Such is the anticipated durability of the West End musical Billy Elliot that a special school has been established in Leeds to train talented youngsters for the show

There have to be three boys playing Billy in rotation at any one time and, because of the demands of the role, not to mention the call of academe, they are not expected to serve more than six months at a stretch.

‘Basically we are looking for six Billies a year,’ says casting director Jessica Ronane, whose job it is to find and nurture young talent for the show, ‘although we shall be assessing how each boy is holding up and whether or not he wishes to continue in the show. We always knew that the success of Billy Elliot would depend heavily on the child playing Billy, but once it had opened it became evident that the show could not function without an amazing child at its centre.’

Currently there are 12 potential Billies aged 10 to 11 being groomed for the West End, including boys from Cardiff, Plymouth and London. Each goes to local classes after school during the week, then travels up to Leeds on Saturdays to attend special training geared to making him the next Billy Elliot. Leeds was considered to be the best focal point for what has always been a nationwide search for talent as it has a strong dance tradition, with many dance schools and teachers. The Saturday school (started off in the Civic Theatre but now at Leeds Girls’ High School) is funded by the producers of Billy Elliot. Not all the 12 boys currently attending the training in Leeds will make it into the West End, but the teachers believe that the opportunity to work with top West End choreographers, movement experts and vocal coaches makes up for any disappointment they may experience.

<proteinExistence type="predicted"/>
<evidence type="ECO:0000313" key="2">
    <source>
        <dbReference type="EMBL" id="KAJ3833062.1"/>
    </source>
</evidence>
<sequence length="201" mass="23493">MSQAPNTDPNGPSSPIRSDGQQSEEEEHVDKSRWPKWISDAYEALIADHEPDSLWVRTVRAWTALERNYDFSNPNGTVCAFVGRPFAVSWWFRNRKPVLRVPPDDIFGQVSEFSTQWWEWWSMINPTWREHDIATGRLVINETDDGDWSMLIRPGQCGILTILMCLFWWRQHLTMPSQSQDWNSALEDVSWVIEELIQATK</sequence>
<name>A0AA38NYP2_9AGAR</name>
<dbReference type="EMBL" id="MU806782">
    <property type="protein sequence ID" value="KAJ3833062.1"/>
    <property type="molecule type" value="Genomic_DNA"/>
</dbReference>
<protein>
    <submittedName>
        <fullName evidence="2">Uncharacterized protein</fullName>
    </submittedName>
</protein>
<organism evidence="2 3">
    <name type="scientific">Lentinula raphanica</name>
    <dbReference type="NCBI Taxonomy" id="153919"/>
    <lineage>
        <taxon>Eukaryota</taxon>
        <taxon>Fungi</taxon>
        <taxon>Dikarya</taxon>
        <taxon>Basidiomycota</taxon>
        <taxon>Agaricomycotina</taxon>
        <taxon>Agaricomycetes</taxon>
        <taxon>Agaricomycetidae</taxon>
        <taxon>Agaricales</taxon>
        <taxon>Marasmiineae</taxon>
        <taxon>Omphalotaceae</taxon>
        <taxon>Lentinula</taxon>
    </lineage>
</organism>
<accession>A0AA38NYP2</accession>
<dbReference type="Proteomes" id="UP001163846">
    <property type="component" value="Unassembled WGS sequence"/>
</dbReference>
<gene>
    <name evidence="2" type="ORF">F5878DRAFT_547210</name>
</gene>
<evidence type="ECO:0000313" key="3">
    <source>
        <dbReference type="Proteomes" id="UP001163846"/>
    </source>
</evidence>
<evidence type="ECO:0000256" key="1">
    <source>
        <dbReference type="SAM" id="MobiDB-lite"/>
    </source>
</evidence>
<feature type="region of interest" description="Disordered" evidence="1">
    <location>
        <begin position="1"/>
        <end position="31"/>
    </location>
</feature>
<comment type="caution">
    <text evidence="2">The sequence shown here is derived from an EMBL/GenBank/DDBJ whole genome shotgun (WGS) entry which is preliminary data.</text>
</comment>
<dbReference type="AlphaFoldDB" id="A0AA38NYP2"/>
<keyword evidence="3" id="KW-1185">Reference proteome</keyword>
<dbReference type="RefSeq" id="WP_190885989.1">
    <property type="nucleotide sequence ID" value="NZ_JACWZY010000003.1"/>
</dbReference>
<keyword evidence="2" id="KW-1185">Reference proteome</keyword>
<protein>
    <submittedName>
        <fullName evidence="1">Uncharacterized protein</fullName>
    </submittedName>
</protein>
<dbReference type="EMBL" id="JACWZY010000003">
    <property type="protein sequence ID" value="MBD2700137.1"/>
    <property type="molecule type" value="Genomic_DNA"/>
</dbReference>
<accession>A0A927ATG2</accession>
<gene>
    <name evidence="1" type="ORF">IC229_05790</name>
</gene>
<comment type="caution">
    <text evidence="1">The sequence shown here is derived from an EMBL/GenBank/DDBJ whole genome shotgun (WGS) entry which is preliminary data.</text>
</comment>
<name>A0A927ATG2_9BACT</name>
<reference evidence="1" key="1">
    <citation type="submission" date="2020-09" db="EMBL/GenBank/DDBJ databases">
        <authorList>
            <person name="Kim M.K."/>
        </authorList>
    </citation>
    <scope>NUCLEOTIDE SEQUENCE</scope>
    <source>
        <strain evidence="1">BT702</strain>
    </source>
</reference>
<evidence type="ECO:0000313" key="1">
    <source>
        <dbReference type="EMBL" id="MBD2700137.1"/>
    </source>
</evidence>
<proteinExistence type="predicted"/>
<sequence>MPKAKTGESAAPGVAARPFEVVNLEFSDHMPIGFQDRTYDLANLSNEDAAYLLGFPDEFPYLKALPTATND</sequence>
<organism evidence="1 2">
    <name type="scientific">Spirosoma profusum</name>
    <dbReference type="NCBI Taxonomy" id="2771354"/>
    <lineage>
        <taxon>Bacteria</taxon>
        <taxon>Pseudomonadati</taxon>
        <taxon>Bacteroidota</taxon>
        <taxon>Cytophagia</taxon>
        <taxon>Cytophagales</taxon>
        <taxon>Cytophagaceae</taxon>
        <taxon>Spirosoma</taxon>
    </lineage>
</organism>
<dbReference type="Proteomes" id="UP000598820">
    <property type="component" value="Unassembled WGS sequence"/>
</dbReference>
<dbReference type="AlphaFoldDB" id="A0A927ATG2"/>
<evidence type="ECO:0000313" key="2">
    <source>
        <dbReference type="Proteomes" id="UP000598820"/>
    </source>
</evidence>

A former dancer herself, Jessica Ronane appreciates the demands made of these young hopefuls: ‘We teach them everything – acrobatics, tap-dancing, singing, projection, mastering a script. Of course they can feel the pressure but they have a brilliant team of people caring for them and guiding them through it. ‘I’m convinced a lot of the maturity of our first three Billies came from the contact they had with our creative team treating them as equals.

‘I talk to their parents every day, and I tell them off when they’ve stepped out of line. It is an emotional journey; you connect with them and get involved in their lives. It is very tough on all of us when you have to say goodbye to someone.’

Because of the rapturous reception the show has had in London, there is interest in Billy Elliot from American producers, but if it were to transfer to Broadway, Jessica Ronane says she has no idea whether her services would be required to work with American child stars and to set up a similar school in New York.

To find out more about the making of Billy Elliot, and when and where auditions are taking place, visit